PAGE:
•  231
    In defence of instrumentalism about epistemic normativity
    Synthese 191 (16): 4003-4017. 2014.
    According to epistemic instrumentalists the normativity of evidence for belief is best explained in terms of the practical utility of forming evidentially supported beliefs. Traditional arguments for instrumentalism—arguments based on naturalism and motivation—lack suasive force against opponents. A new argument for the view—the Argument from Coincidence—is presented. The argument shows that only instrumentalists can avoid positing an embarrassing coincidence between the practical value of belie…Read more
  •  52
    Conservatism in Metaethics: A Case Study
    Metaphilosophy 46 (4-5): 605-619. 2015.
    Metaethicists typically develop and assess their theories—in part—on the basis of the consistency of those theories with “ordinary” first-order normative judgment. They are, in this sense, “methodologically conservative.” This article shows that this methodologically conservative approach obstructs a proper assessment of the debate between internalists and externalists. Specifically, it obstructs one of the most promising readings of internalism. This is a reading—owed to Bernard Williams—in whi…Read more
  •  70
    Revisionist Responses to the Amoralism Objection: A Reply to Julia Markovits
    Ethical Theory and Moral Practice 19 (3): 711-723. 2016.
    Some subjectivist views of practical reasons entail that some people, in some cases, lack sufficient reasons to act as morality requires of them. This is often thought to form the basis of an objection to these subjectivist views: ‘the amoralism objection’. This objection has been developed at length by Julia Markovits in her recent book Moral Reason. But Markovits—alongside many other proponents of this objection—does not explicitly consider that her objection is premised on a claim that her op…Read more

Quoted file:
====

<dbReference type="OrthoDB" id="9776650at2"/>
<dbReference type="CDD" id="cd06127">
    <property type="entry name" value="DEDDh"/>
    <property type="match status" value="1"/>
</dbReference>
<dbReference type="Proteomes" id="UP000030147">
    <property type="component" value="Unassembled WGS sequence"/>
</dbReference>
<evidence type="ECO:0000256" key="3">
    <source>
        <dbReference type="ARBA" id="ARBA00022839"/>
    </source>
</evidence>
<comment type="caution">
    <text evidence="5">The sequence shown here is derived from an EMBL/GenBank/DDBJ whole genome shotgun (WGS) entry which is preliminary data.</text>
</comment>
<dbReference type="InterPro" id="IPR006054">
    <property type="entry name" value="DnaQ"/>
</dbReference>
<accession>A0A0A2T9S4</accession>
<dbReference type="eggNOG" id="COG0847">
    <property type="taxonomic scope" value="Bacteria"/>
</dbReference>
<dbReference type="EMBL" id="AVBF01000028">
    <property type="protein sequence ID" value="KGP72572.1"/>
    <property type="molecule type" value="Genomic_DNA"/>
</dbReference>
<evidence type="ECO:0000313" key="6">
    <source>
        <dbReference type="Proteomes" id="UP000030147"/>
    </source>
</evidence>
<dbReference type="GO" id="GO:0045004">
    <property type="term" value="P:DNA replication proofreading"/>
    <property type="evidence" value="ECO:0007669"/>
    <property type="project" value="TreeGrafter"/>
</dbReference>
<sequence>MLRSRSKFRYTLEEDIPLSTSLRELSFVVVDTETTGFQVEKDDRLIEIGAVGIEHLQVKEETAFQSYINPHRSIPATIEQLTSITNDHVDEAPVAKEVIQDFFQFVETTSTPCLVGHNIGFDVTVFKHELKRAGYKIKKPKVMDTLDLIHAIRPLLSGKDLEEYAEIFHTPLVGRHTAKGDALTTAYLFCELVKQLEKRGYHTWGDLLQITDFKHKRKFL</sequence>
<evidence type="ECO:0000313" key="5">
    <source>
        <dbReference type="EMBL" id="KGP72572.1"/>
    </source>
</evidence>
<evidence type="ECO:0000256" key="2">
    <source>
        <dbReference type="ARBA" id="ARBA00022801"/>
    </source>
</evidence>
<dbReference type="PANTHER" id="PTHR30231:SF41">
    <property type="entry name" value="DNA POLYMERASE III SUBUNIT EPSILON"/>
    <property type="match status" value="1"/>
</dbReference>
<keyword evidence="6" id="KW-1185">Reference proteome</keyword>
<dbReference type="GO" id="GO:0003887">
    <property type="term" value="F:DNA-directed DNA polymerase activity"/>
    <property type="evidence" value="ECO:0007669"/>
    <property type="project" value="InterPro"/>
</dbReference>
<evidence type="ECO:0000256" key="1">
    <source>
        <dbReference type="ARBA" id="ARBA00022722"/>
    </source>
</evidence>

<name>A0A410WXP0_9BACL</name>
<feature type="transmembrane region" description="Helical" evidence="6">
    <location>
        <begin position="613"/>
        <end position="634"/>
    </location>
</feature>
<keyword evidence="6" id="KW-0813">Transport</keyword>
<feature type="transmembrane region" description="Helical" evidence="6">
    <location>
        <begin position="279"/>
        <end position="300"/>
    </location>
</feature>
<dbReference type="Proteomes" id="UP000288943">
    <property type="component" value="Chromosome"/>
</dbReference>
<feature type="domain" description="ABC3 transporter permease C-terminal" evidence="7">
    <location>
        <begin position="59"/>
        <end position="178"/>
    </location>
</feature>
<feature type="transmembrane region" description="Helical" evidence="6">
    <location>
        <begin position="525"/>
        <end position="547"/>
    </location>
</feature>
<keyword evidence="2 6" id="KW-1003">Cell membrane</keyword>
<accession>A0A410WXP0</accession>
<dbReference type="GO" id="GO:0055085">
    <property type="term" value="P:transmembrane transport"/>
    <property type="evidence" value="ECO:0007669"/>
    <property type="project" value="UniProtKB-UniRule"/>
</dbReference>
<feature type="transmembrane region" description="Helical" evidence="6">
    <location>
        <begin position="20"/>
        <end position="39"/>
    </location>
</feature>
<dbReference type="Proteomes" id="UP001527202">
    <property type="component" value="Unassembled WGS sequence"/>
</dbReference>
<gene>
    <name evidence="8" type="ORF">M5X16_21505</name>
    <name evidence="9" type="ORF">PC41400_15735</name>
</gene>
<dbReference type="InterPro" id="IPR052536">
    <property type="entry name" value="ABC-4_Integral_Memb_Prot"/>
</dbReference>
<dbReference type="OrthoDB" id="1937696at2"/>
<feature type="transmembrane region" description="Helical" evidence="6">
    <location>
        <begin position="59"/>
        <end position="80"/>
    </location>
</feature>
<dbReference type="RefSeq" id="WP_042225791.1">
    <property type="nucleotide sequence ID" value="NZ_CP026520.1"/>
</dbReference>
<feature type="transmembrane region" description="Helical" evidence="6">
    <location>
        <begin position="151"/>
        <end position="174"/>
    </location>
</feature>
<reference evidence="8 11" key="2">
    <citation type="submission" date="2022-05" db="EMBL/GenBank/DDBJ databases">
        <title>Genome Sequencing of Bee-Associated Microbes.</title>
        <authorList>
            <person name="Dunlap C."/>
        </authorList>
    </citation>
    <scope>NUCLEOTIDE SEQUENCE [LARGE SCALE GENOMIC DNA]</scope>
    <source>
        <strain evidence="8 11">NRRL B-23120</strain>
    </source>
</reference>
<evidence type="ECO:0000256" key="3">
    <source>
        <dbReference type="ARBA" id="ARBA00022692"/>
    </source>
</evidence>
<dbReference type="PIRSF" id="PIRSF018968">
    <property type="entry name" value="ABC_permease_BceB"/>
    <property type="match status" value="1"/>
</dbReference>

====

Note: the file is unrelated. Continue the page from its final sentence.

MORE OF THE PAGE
•  87
    Epistemic Disagreement and Practical Disagreement
    Erkenntnis 79 (1): 191-209. 2014.
    It is often thought that the correct metaphysics and epistemology of reasons will be broadly unified across different kinds of reason: reasons for belief, and reasons for action. This approach is sometimes thought to be undermined by the contrasting natures of belief and of action: whereas belief appears to have the ‘constitutive aim’ of truth (or knowledge), action does not appear to have any such constitutive aim. I develop this disanalogy into a novel challenge to metanormative approaches by …Read more
  •  180
    Why Companions in Guilt Arguments Won't Work
    Philosophical Quarterly 64 (256): 407-422. 2014.
    One recently popular strategy for avoiding the moral error theory is via a ‘companions in guilt’ argument. I focus on those recently popular arguments that take epistemic facts as a companion in guilt for moral facts. I claim that there is an internal tension between the two main premises of these arguments. It is a consequence of this that either the soundness or the dialectical force of the companions in guilt argument is undermined. I defend this claim via (i) analogy with philosophical debat…Read more